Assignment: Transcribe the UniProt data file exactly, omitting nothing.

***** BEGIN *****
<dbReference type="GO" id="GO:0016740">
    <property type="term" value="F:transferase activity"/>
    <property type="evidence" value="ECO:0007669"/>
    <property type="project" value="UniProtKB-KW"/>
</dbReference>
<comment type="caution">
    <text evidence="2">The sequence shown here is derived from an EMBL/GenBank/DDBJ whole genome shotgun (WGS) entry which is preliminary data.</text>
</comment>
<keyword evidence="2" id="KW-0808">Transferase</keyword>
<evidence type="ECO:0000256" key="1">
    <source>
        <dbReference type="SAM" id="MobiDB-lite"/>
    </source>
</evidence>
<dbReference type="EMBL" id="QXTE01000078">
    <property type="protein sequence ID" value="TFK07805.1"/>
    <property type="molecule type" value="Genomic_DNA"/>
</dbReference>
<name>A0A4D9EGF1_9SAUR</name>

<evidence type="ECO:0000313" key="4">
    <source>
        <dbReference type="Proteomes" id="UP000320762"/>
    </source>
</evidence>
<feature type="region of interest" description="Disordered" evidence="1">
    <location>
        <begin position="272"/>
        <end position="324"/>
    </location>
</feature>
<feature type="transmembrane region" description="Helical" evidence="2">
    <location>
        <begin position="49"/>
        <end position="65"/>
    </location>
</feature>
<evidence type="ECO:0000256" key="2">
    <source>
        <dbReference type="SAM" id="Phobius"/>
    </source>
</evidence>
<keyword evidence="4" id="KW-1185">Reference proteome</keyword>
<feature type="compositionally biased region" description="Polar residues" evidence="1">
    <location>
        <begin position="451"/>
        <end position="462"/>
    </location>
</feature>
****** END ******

<dbReference type="GO" id="GO:0016740">
    <property type="term" value="F:transferase activity"/>
    <property type="evidence" value="ECO:0007669"/>
    <property type="project" value="UniProtKB-KW"/>
</dbReference>
<comment type="caution">
    <text evidence="2">The sequence shown here is derived from an EMBL/GenBank/DDBJ whole genome shotgun (WGS) entry which is preliminary data.</text>
</comment>
<keyword evidence="2" id="KW-0808">Transferase</keyword>
<evidence type="ECO:0000256" key="1">
    <source>
        <dbReference type="SAM" id="MobiDB-lite"/>
    </source>
</evidence>
<dbReference type="EMBL" id="QXTE01000078">
    <property type="protein sequence ID" value="TFK07805.1"/>
    <property type="molecule type" value="Genomic_DNA"/>
</dbReference>
<name>A0A4D9EGF1_9SAUR</name>

<evidence type="ECO:0000313" key="4">
    <source>
        <dbReference type="Proteomes" id="UP000320762"/>
    </source>
</evidence>
<feature type="region of interest" description="Disordered" evidence="1">
    <location>
        <begin position="272"/>
        <end position="324"/>
    </location>
</feature>
<feature type="transmembrane region" description="Helical" evidence="2">
    <location>
        <begin position="49"/>
        <end position="65"/>
    </location>
</feature>
<evidence type="ECO:0000256" key="2">
    <source>
        <dbReference type="SAM" id="Phobius"/>
    </source>
</evidence>
<keyword evidence="4" id="KW-1185">Reference proteome</keyword>
<feature type="compositionally biased region" description="Polar residues" evidence="1">
    <location>
        <begin position="451"/>
        <end position="462"/>
    </location>
</feature>